BEFORE YOU BUY! – Measure the interior of your oven to make certain a stone will fit!
Danish Dough Whisk
This is the neatest gadget, and one I cannot believe I have lived without so long. Rather than a traditional whisk, this one has a flat circle within a circle made from bent food-grade stainless steel. It actually mixes and blends your dough more quickly, with fewer strokes. This in turn helps you with a lighter batter. When using it to incorporate flour into yeast breads, it makes that step so much easier.
My Choice: Danish Dough Whisk
This tool may be simple, but it is invaluable to any baker. Originally it is designed to help lift your dough from the board and fold it over for kneading purposes. However, it is excellent to use in other forms of baking, and scraping dry dough bits off of your board, making clean up so much easier!
My Choice: Dough Blade
Whether your bread dough is as wet as muffin batter or stiff like yeast dough, there is still a lot that wants to stick to the side of the bowl. To get as much batter or dough as possible out of the work bowl and into the pan, a dough scraper comes in handy!
My Choice: Basic Bowl Scraper
Lame (pronounced (luh – mA)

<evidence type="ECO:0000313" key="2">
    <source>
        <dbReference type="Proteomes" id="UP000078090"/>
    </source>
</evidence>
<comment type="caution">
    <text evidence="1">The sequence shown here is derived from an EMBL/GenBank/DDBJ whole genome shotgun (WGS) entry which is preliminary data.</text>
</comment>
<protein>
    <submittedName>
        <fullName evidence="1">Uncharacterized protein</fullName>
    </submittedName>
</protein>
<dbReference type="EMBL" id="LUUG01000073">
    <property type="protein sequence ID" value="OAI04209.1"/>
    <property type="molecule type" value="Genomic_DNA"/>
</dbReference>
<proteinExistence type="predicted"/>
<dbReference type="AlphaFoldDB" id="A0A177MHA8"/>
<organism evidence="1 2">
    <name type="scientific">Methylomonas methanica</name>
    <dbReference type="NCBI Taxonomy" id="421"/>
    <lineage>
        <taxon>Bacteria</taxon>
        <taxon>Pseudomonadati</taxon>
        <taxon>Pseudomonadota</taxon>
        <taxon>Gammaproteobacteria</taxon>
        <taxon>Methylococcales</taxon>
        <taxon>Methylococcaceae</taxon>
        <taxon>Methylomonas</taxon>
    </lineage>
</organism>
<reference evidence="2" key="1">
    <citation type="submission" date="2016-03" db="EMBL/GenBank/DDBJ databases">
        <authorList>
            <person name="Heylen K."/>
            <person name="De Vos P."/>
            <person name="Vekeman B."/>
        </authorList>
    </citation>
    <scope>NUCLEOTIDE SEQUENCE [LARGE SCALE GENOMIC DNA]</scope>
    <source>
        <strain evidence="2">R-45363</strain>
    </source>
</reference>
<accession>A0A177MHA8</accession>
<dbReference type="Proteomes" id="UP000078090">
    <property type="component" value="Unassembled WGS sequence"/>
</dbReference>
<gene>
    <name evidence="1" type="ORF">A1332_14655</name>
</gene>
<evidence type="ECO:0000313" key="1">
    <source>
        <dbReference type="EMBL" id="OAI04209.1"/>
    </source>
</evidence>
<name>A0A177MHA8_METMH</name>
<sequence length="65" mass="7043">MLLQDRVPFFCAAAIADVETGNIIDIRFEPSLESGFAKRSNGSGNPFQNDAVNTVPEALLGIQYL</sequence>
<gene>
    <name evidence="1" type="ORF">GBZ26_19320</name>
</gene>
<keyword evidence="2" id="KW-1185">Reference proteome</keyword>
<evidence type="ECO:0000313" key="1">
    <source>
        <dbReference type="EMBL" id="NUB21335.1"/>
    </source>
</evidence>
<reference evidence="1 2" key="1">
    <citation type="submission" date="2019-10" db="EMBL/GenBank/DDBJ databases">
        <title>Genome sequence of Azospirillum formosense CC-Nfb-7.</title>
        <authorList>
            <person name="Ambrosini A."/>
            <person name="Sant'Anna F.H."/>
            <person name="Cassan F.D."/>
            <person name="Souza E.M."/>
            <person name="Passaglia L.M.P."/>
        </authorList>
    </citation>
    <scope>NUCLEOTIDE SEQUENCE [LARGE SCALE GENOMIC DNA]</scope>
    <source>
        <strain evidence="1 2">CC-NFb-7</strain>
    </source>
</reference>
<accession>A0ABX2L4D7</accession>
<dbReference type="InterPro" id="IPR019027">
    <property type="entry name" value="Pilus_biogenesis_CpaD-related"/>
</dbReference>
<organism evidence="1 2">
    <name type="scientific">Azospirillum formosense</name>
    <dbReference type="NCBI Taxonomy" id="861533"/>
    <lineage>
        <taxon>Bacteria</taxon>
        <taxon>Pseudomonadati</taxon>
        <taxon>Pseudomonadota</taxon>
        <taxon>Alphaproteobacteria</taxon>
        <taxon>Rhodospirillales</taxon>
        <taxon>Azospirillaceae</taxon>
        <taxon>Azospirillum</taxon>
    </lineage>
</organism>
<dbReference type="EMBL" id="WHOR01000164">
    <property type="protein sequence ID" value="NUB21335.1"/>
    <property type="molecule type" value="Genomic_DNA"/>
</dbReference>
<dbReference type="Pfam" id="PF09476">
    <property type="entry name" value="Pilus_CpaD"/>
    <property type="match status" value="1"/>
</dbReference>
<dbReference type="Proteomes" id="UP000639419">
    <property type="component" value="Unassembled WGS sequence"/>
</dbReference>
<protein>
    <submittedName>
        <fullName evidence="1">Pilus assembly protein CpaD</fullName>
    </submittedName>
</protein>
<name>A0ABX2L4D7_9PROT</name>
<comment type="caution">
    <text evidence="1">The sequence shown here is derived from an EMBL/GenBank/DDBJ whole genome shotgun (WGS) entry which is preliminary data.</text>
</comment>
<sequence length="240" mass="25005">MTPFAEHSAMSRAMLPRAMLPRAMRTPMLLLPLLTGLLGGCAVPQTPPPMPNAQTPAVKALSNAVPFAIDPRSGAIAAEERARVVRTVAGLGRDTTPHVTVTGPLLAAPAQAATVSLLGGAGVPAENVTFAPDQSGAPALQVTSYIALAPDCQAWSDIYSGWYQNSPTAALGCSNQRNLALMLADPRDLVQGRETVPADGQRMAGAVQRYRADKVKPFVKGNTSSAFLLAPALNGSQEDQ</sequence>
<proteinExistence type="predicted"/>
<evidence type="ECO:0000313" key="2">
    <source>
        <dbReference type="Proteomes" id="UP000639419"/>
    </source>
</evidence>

When baking yeast breads, your recipe will often call for using a sharp razor blade or serrated knife to ‘score’ the top of the loaf. A lame is basically a razor blade with a handle.
I find mine easier to work with than either a standard razor blade or serrated knife. Truthfully, this would be considered a ‘want’, rather than a ‘need’ for bread baking. But even if you don’t want to purchase one yourself, a lame would make a perfect birthday gift or stocking stuffer request!
My Choice: Riccle Premium Wood Lame
Now we are getting into the more advanced tools. As you start to perfect your bread baking skills, you may want to practice your free-form abilities. A couche is a large linen towel that is used to create baguettes. The couche is heavily floured, and each baguettes is ‘couched’ within the folds of the couche. I love mine, but have to admit it does take some practice to use it effectively.
My Choice: Professional Baker’s Couche
A banetton is basically a proofing basket. These are used during the final rising of the bread. They come in round and oval baskets, and are usually lined with a linen piece designed to fit the basket.